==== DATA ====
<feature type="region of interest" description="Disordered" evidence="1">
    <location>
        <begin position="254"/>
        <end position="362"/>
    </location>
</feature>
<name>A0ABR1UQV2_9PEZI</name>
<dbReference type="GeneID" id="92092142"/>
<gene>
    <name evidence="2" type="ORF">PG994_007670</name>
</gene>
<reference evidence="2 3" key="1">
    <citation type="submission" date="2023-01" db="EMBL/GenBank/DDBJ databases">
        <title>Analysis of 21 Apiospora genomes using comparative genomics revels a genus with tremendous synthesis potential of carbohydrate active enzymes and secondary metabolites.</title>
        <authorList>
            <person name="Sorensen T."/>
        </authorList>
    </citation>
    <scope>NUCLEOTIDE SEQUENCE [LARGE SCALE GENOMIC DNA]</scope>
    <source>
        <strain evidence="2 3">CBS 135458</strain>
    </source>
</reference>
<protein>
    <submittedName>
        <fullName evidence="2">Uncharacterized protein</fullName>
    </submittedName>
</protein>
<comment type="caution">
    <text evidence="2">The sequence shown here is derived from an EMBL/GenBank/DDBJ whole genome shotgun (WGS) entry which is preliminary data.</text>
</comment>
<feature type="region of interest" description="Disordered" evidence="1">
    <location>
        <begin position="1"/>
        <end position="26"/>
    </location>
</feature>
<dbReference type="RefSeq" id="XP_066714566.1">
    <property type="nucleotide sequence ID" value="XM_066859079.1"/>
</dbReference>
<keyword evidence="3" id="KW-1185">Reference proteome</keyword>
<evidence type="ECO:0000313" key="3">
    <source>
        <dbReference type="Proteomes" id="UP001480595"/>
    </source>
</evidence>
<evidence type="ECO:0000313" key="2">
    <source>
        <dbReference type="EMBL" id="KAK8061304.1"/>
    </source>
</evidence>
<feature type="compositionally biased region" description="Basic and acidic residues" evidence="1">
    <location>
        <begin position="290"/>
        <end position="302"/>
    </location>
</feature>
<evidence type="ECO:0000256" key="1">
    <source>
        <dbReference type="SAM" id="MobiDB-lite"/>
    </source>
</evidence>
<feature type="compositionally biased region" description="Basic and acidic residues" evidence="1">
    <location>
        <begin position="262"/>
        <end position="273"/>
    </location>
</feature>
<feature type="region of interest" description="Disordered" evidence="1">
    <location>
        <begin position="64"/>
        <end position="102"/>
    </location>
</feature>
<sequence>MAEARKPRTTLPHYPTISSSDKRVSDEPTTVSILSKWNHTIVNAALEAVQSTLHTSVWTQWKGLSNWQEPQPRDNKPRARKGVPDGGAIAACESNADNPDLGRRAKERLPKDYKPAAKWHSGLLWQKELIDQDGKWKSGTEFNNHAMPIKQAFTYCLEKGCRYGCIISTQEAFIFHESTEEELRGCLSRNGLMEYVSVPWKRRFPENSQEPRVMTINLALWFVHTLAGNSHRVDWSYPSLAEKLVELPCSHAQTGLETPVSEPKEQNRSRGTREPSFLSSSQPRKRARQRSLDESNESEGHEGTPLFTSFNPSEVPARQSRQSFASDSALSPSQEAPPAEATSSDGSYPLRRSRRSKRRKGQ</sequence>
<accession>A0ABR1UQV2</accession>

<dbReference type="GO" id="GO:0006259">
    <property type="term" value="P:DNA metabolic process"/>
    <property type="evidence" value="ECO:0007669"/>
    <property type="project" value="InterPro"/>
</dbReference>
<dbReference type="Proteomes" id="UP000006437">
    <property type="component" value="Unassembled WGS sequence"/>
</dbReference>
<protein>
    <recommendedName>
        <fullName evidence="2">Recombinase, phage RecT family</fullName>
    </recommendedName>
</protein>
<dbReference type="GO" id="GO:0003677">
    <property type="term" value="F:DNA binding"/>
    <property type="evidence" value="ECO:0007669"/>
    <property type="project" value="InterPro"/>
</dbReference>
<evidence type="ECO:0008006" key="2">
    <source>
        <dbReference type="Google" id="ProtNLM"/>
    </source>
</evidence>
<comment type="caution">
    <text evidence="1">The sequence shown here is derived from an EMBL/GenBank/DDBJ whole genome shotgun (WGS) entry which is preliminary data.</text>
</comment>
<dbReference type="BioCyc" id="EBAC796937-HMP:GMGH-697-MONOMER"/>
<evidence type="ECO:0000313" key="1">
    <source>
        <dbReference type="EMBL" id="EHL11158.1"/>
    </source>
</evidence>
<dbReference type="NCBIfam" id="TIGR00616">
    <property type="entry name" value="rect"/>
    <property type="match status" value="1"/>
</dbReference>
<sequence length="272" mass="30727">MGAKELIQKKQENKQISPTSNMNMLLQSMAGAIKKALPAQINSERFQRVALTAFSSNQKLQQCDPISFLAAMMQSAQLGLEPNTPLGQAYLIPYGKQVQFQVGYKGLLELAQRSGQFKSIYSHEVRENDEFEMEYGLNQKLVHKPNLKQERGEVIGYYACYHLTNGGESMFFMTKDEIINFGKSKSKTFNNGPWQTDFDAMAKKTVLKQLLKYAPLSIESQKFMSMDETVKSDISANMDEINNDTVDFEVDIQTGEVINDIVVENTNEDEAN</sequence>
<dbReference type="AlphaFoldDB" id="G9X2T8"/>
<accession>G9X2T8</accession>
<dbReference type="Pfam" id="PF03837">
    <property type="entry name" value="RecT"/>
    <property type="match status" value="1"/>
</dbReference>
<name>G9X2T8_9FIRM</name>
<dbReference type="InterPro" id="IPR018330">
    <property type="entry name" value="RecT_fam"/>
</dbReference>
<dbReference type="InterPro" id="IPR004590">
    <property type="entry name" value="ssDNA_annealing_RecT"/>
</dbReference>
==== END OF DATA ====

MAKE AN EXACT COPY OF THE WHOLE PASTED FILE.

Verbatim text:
<feature type="region of interest" description="Disordered" evidence="1">
    <location>
        <begin position="254"/>
        <end position="362"/>
    </location>
</feature>
<name>A0ABR1UQV2_9PEZI</name>
<dbReference type="GeneID" id="92092142"/>
<gene>
    <name evidence="2" type="ORF">PG994_007670</name>
</gene>
<reference evidence="2 3" key="1">
    <citation type="submission" date="2023-01" db="EMBL/GenBank/DDBJ databases">
        <title>Analysis of 21 Apiospora genomes using comparative genomics revels a genus with tremendous synthesis potential of carbohydrate active enzymes and secondary metabolites.</title>
        <authorList>
            <person name="Sorensen T."/>
        </authorList>
    </citation>
    <scope>NUCLEOTIDE SEQUENCE [LARGE SCALE GENOMIC DNA]</scope>
    <source>
        <strain evidence="2 3">CBS 135458</strain>
    </source>
</reference>
<protein>
    <submittedName>
        <fullName evidence="2">Uncharacterized protein</fullName>
    </submittedName>
</protein>
<comment type="caution">
    <text evidence="2">The sequence shown here is derived from an EMBL/GenBank/DDBJ whole genome shotgun (WGS) entry which is preliminary data.</text>
</comment>
<feature type="region of interest" description="Disordered" evidence="1">
    <location>
        <begin position="1"/>
        <end position="26"/>
    </location>
</feature>
<dbReference type="RefSeq" id="XP_066714566.1">
    <property type="nucleotide sequence ID" value="XM_066859079.1"/>
</dbReference>
<keyword evidence="3" id="KW-1185">Reference proteome</keyword>
<evidence type="ECO:0000313" key="3">
    <source>
        <dbReference type="Proteomes" id="UP001480595"/>
    </source>
</evidence>
<evidence type="ECO:0000313" key="2">
    <source>
        <dbReference type="EMBL" id="KAK8061304.1"/>
    </source>
</evidence>
<feature type="compositionally biased region" description="Basic and acidic residues" evidence="1">
    <location>
        <begin position="290"/>
        <end position="302"/>
    </location>
</feature>
<evidence type="ECO:0000256" key="1">
    <source>
        <dbReference type="SAM" id="MobiDB-lite"/>
    </source>
</evidence>
<feature type="compositionally biased region" description="Basic and acidic residues" evidence="1">
    <location>
        <begin position="262"/>
        <end position="273"/>
    </location>
</feature>
<feature type="region of interest" description="Disordered" evidence="1">
    <location>
        <begin position="64"/>
        <end position="102"/>
    </location>
</feature>
<sequence>MAEARKPRTTLPHYPTISSSDKRVSDEPTTVSILSKWNHTIVNAALEAVQSTLHTSVWTQWKGLSNWQEPQPRDNKPRARKGVPDGGAIAACESNADNPDLGRRAKERLPKDYKPAAKWHSGLLWQKELIDQDGKWKSGTEFNNHAMPIKQAFTYCLEKGCRYGCIISTQEAFIFHESTEEELRGCLSRNGLMEYVSVPWKRRFPENSQEPRVMTINLALWFVHTLAGNSHRVDWSYPSLAEKLVELPCSHAQTGLETPVSEPKEQNRSRGTREPSFLSSSQPRKRARQRSLDESNESEGHEGTPLFTSFNPSEVPARQSRQSFASDSALSPSQEAPPAEATSSDGSYPLRRSRRSKRRKGQ</sequence>
<accession>A0ABR1UQV2</accession>

<dbReference type="GO" id="GO:0006259">
    <property type="term" value="P:DNA metabolic process"/>
    <property type="evidence" value="ECO:0007669"/>
    <property type="project" value="InterPro"/>
</dbReference>
<dbReference type="Proteomes" id="UP000006437">
    <property type="component" value="Unassembled WGS sequence"/>
</dbReference>
<protein>
    <recommendedName>
        <fullName evidence="2">Recombinase, phage RecT family</fullName>
    </recommendedName>
</protein>
<dbReference type="GO" id="GO:0003677">
    <property type="term" value="F:DNA binding"/>
    <property type="evidence" value="ECO:0007669"/>
    <property type="project" value="InterPro"/>
</dbReference>
<evidence type="ECO:0008006" key="2">
    <source>
        <dbReference type="Google" id="ProtNLM"/>
    </source>
</evidence>
<comment type="caution">
    <text evidence="1">The sequence shown here is derived from an EMBL/GenBank/DDBJ whole genome shotgun (WGS) entry which is preliminary data.</text>
</comment>
<dbReference type="BioCyc" id="EBAC796937-HMP:GMGH-697-MONOMER"/>
<evidence type="ECO:0000313" key="1">
    <source>
        <dbReference type="EMBL" id="EHL11158.1"/>
    </source>
</evidence>
<dbReference type="NCBIfam" id="TIGR00616">
    <property type="entry name" value="rect"/>
    <property type="match status" value="1"/>
</dbReference>
<sequence length="272" mass="30727">MGAKELIQKKQENKQISPTSNMNMLLQSMAGAIKKALPAQINSERFQRVALTAFSSNQKLQQCDPISFLAAMMQSAQLGLEPNTPLGQAYLIPYGKQVQFQVGYKGLLELAQRSGQFKSIYSHEVRENDEFEMEYGLNQKLVHKPNLKQERGEVIGYYACYHLTNGGESMFFMTKDEIINFGKSKSKTFNNGPWQTDFDAMAKKTVLKQLLKYAPLSIESQKFMSMDETVKSDISANMDEINNDTVDFEVDIQTGEVINDIVVENTNEDEAN</sequence>
<dbReference type="AlphaFoldDB" id="G9X2T8"/>
<accession>G9X2T8</accession>
<dbReference type="Pfam" id="PF03837">
    <property type="entry name" value="RecT"/>
    <property type="match status" value="1"/>
</dbReference>
<name>G9X2T8_9FIRM</name>
<dbReference type="InterPro" id="IPR018330">
    <property type="entry name" value="RecT_fam"/>
</dbReference>
<dbReference type="InterPro" id="IPR004590">
    <property type="entry name" value="ssDNA_annealing_RecT"/>
</dbReference>